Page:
With the spread of coronavirus comes the need for increased public access to information. Much of that information is provided by way of healthcare facts and figures from government briefings, while other sources include the media and brands' updates for their audiences.
This is a time where the public likely won’t mind over-communication as people clamor to learn everything they can to protect themselves and their families. And while every organization has its preferred method of distributing information to its audience, some are turning to podcasts for more comprehensive discussions around necessary information.
Publishers have led the way in creating coronavirus-themed podcasts, examples being CNN’s "Coronavirus: Fact vs. Fiction" launched in late February, and BBC World News' new daily, "Coronavirus Global Update." Inside Radio reported that a quarter of all news pods are now entirely coronavirus focused.
The success of news podcasts can also be seen in other sectors, like health care. Mayo Clinic, one of the foremost institutions for medical content, released a miniseries for those searching for the latest on the virus. The public will continue to turn to time-tested health resources in times of need.
Podcasts and PR
Robert Johnson, partner at RIESTER Public Affairs launched the podcast PR Nation with his wife and fellow practitioner, Summer. The couple began their careers in broadcast journalism, so the audio format felt natural to them. The pod focuses on PR takeaways. In light of COVID-19, PR Nation pivoted to provide practitioners with ideas, tips and strategies they could use right away, no matter their title or assignment.
"Like a newsroom, we are following the story, deciding as news develops what topics would be helpful to the PR pros listening to our show," Johnson said. "Being former broadcast journalists, we are accustomed to being flexible with our content plans." Having a studio as part of their home office helps, he added.
Right now, PR Nation’s central message for its shows is fluidity in the communications practice.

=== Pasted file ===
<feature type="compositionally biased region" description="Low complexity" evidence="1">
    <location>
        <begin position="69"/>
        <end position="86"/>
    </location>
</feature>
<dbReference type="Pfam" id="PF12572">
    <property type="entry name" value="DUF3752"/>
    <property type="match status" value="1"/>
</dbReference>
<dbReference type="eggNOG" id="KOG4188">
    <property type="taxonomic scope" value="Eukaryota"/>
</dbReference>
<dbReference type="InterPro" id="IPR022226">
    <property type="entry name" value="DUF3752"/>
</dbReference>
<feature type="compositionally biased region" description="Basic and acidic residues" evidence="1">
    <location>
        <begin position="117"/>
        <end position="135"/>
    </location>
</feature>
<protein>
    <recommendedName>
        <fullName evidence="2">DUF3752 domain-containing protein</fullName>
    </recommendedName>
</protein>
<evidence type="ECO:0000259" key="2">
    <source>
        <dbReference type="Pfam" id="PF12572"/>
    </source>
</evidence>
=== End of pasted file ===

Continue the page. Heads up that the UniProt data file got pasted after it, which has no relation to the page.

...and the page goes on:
"Be flexible in your work and keep the focus on the needs of your audience," Johnson advised. "Also, this is a good time to practice turning on a dime. Pros who can do that always fare better than their peers."
Robert and Summer want listeners to walk away with actionable learnings. Their podcast focuses on "PR pros in the trenches," with guests sharing their own secrets for doing great work.
"[Guests] teach our listeners how to write speeches, respond to RFPs, or improve their writing skills," Johnson said. "Most PR podcasts cater to the 1 percenters. That’s not us. If you don’t learn something from our show, we’ve failed to do our job."
How to Start
Not everyone will benefit from a COVID-oriented podcast during this time, so listening to your audience needs and wants is essential before jumping in.
"An entertainment podcast might be better off recognizing the pandemic, but sticking to regular programming," Johnson said. "A business podcast is well-suited to content teaching listeners how to work at home and over Zoom connections. If it makes sense to talk about your part of the COVID-19 way of life, then do it. If not, don’t try to jam a square peg into a round hole."
Kevin Turner, head of podcast communications at Spotify sent PRNEWS an extensive list of tools for those looking to start podcasting. Spotify acquired podcast publisher Gimlet Media as well as the podcast creation app Anchor in 2019.
"Anchor is the easiest way to make a podcast," Turner said. "It's an all-in-one platform where you can create, distribute, and monetize your podcast from any device for free. We also recently announced new capabilities for Anchor that make it easier for podcasters to record and conduct remote podcasts and interviews, Record With Friends 2.0."
Turner also suggested the tool Spotify for Podcasters, which gives broadcasters a chance to see data like their listeners’ music taste, age, gender, location and how long they listened to a particular episode. It also features an accompanying blog with interviews and tips for starting a podcast.
And for podcasting beginners interested in the craft, Turner recommended Gimlet Academy, a five-part podcast series from podcast pioneer (and co-founder of Gimlet Media) Alex Blumberg that explores how to tell compelling audio stories.
"People underestimate how much time and work it takes to make something that will hold an audience’s attention," Blumberg said in a statement from Spotify. "Think hard about what you actually want to say. Don’t think that a podcast will lead to fame or fortune. Instead, consider what it is that only you can offer and how you can speak directly and honestly to a community that matters to you."